As for who has played for the Mets these 46 seasons of their existence — specifically who was not white — you can’t help but credit Jackie Robinson for ensuring their opportunity. 1962 wasn’t all that long after 1947 and it was but three years after 1959, when Pumpsie Green (a future Met himself) became the first player on the last team, the Red Sox, to employ a black player. Ensuring integrated accommodations for the first Met Spring Training in St. Petersburg were still an issue in 1962. Ed Charles, seven years before ascending to poet laureate of the Miracle Mets, debuted as a Kansas City Athletic in 1962 at the age of 28, same age as Robinson in 1947. Pretty similar reason, too: most organizations kept a pretty strict quota on the number of black players it would promote. Ed Charles had knocked around the Brave system since 1952. It took him ten years to climb the ladder.
Did Robinson make it possible for Green and Charles to make it to the Majors? Sure. What about, as a piece in the Post put it in April 1997, Lance Johnson and Bernard Gilkey and Butch Huskey? That seemed a bit far-fetched to me. It was fifty years later; if not Robinson, wouldn’t have somebody else have come along eventually? Was not America moving inexorably in the direction of integrating its institutions?
Maybe. But sometimes a move needs a shove, and it was definitely Jackie Robinson’s (and Branch Rickey’s) role to administer it. In the previously recommended  Best New York Sports Arguments, Peter Handrinos makes the case that there was only one Robinson, only one man who actually did what he did — and maybe nobody else could have done it as effectively if he hadn’t done it when he did it:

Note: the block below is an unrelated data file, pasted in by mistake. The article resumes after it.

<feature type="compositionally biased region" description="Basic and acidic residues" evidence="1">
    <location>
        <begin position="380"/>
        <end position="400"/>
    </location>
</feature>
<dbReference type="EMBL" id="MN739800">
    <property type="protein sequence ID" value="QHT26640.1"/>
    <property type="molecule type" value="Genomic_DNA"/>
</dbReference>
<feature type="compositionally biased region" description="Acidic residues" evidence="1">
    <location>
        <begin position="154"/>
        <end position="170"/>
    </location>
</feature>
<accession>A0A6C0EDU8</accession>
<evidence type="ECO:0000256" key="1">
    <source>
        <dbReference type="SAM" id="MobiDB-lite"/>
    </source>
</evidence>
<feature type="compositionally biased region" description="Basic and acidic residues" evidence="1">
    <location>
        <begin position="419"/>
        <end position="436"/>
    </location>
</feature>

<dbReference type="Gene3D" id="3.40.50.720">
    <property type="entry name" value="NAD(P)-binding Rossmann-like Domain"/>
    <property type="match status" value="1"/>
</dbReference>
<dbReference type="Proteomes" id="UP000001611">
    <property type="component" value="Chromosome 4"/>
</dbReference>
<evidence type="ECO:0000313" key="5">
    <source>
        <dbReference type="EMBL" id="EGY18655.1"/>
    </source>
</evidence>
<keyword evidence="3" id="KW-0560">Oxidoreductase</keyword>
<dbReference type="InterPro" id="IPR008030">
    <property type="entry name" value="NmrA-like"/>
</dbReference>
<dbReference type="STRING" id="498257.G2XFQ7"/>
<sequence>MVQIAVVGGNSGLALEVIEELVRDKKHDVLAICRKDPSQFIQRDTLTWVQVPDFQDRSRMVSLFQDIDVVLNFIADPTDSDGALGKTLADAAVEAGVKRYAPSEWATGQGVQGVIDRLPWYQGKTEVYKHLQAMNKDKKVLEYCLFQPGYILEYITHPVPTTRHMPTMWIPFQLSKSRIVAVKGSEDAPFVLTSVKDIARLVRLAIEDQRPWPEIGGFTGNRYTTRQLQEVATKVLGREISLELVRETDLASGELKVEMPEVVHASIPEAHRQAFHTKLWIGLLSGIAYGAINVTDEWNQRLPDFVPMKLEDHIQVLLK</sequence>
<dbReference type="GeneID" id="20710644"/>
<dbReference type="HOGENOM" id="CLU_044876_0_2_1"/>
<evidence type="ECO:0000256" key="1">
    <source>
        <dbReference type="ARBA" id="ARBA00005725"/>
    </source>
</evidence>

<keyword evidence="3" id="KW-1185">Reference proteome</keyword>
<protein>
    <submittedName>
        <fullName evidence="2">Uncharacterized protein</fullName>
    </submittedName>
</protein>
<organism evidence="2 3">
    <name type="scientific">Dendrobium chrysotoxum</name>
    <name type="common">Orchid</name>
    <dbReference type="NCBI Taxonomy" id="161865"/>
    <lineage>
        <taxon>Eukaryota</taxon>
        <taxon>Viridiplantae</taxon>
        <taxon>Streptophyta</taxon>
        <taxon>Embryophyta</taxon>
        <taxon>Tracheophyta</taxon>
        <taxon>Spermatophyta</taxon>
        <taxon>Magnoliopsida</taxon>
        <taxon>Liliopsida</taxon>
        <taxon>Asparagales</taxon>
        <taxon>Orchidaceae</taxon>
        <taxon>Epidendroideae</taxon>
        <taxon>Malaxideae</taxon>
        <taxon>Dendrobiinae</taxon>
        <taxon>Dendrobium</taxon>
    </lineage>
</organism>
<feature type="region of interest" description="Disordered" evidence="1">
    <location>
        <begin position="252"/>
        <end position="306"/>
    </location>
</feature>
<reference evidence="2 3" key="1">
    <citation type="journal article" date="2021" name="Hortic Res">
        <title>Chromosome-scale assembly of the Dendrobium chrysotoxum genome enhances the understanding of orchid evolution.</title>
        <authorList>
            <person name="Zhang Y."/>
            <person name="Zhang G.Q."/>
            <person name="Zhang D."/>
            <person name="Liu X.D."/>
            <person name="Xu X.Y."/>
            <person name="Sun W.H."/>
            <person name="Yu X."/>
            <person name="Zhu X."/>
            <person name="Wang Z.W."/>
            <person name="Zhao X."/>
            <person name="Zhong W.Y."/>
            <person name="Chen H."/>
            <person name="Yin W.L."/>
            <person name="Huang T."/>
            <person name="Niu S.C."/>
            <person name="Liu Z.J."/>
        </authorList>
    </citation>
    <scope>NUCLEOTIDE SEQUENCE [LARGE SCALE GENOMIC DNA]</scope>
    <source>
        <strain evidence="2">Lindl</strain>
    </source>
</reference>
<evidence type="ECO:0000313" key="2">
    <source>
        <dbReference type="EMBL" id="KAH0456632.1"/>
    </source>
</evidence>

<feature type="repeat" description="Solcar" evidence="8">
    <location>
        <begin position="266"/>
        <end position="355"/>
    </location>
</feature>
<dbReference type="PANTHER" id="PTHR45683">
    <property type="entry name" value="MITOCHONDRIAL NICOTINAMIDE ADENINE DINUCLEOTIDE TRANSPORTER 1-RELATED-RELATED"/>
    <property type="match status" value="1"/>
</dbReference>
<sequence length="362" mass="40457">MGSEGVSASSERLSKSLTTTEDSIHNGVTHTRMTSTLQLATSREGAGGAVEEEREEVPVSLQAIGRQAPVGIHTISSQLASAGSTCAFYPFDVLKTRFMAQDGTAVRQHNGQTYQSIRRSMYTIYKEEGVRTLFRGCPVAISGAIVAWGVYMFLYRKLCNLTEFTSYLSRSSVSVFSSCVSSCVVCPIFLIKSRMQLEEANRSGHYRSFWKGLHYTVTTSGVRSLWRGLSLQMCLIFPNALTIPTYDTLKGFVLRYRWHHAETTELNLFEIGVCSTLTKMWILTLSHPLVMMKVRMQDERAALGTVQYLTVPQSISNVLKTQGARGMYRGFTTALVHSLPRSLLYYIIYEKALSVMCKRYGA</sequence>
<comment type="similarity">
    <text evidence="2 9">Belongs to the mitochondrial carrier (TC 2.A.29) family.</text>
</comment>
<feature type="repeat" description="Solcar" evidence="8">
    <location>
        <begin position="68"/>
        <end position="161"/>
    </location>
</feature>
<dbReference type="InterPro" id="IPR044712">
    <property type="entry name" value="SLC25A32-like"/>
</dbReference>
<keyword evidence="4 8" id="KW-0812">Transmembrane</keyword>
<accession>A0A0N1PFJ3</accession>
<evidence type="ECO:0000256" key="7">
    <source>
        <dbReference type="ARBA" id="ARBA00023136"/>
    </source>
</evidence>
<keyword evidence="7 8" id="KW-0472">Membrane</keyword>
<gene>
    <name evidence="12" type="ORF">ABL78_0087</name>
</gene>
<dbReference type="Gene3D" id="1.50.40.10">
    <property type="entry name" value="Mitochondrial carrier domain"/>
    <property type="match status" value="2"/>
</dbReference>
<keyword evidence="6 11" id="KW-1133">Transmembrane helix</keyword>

What would have happened if Jackie Robinson failed? Robinson would have been dismissed. He would have been labeled an outside activist and/or hothead. Undoubtedly, the editors of The Sporting News (“Baseball’s Bible”) would have concluded they were vindicated in saying blacks didn’t have the intelligence or inner fortitude to succeed on the highest level. And estimated 60% of the Major Leaguers of 1947 were white southerners who’d never known anything but racial segregation, and every one of them, including high-profile players like Enos Slaughter, Dixie Walker and Bobby Bragan, would have been treated as heroes for calling anti-Robinson boycotts. Those who had stood with Robinson, the Pee Wee Reeses of the world, would have been the marginalized ones.